Differences in Perceived Stress, Depression, and Medical Symptoms among Medical, Nursing, and Physician Assistant Students: A Latent Class Analysis

Abstract

In most health professions institutions, curricular evaluation is conducted in the absence of psychological tools. Yet, student health is correlated with stress and depression. This study used latent class analysis to describe student groups and their levels of stress, depression, and medical symptoms. Data from 386 health professions students (including medical, physician assistant, nursing, and audiology students) at Nova Southeastern University were analyzed. The results showed that nursing students are most likely to be classified as “healthy-adjusted” (latent class 1). Medical students were most likely to be classified as “severely depressed” (latent class 3). The findings demonstrate a need for the use of psychological tools in addition to conventional metrics to evaluate and improve curricula.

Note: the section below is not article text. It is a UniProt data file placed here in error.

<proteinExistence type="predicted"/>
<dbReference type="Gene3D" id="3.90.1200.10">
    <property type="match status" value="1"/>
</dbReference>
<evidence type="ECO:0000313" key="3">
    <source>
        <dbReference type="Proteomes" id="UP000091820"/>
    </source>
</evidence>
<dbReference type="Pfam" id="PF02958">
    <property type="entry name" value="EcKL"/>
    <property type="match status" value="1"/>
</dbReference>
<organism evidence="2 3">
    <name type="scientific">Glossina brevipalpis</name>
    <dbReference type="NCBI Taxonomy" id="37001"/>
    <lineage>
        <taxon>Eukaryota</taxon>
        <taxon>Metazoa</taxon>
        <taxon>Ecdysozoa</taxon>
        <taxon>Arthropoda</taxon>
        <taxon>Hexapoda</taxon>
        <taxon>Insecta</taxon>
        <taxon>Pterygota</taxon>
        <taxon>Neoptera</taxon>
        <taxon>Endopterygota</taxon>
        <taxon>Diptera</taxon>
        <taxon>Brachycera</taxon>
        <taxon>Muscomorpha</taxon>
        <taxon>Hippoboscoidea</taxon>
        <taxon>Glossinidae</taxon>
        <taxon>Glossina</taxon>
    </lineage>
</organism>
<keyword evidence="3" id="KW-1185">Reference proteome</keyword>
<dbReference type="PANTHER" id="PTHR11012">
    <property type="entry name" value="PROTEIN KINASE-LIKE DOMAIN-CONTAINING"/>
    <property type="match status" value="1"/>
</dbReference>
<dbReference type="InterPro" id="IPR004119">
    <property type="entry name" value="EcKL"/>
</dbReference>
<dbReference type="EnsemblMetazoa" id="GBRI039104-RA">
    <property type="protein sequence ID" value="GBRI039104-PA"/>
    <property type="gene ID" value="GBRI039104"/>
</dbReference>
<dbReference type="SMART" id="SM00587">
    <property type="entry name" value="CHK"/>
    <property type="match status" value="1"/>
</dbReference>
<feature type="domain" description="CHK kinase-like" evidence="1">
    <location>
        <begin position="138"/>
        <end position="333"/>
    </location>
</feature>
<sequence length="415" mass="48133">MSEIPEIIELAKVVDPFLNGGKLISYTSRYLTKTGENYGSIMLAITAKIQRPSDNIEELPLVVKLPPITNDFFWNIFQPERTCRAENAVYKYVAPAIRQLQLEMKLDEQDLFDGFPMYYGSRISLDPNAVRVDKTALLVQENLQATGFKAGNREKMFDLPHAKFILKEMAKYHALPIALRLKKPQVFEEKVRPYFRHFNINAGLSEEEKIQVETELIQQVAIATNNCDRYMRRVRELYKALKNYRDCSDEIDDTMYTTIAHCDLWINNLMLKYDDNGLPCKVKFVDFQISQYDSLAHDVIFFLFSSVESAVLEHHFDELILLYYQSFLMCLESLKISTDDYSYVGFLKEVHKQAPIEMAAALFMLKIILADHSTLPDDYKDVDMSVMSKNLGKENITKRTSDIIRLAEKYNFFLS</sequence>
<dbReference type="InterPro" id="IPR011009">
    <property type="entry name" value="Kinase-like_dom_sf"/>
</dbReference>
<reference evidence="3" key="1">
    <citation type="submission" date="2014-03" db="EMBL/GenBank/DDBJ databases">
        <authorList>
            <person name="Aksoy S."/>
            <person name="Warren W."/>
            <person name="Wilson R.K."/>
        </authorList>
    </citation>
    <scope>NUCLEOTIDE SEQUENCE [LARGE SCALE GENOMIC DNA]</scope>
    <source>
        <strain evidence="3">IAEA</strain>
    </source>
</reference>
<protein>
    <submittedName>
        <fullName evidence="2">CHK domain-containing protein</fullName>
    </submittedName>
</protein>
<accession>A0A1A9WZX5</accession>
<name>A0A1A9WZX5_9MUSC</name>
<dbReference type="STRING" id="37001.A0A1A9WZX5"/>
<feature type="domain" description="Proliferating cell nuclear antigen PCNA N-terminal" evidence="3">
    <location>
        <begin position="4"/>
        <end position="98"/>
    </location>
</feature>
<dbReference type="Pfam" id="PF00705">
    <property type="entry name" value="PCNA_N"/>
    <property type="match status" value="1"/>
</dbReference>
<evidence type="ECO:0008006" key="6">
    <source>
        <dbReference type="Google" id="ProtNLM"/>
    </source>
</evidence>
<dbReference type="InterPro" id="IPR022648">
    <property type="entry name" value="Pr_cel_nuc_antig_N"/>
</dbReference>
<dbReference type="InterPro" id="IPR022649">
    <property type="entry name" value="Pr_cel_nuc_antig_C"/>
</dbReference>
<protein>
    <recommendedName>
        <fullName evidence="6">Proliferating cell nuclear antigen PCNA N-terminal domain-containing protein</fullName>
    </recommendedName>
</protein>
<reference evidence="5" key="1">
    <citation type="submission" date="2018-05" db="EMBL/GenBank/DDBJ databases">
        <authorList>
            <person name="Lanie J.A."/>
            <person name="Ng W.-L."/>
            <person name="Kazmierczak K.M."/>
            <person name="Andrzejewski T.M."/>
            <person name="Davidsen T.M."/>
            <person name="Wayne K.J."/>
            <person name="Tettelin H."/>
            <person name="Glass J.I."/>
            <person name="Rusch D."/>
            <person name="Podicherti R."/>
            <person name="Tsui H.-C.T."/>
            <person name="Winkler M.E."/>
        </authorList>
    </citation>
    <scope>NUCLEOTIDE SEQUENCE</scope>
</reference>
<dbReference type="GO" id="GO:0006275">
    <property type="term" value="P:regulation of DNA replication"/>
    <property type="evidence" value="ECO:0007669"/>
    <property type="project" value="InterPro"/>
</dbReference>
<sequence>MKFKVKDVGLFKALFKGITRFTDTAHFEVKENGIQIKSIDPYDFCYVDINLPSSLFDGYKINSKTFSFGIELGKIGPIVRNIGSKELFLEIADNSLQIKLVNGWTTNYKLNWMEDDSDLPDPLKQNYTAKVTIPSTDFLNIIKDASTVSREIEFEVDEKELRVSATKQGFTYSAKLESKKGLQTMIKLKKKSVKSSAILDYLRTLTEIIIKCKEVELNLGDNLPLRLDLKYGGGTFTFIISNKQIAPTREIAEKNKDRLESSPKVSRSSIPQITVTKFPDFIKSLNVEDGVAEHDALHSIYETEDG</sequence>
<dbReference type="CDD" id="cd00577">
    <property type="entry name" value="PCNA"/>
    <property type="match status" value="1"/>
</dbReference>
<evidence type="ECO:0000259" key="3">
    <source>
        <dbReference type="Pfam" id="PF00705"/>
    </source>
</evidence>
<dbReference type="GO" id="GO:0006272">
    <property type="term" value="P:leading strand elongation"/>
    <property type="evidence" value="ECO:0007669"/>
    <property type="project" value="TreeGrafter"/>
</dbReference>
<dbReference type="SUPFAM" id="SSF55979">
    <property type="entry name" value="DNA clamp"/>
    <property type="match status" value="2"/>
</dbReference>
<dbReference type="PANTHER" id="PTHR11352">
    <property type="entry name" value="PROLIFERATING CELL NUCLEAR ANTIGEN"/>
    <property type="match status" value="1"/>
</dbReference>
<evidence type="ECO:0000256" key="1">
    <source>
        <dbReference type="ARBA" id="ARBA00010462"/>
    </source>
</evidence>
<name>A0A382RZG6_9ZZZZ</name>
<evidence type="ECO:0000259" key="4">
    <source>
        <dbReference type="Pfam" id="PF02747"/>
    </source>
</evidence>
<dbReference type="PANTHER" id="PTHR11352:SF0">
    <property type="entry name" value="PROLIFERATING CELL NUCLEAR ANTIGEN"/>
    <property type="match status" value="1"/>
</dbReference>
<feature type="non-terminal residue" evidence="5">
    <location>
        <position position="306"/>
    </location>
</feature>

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Correspondence to Patrick C. Hardigan Ph.D..

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Hernandez, M.B., Blavo, C., Hardigan, P.C. et al. Differences in Perceived Stress, Depression, and Medical Symptoms among Medical, Nursing, and Physician Assistant Students: A Latent Class Analysis. ANN BEHAV SCI MED EDUC 16, 35–39 (2010). https://doi.org/10.1007/BF03355116

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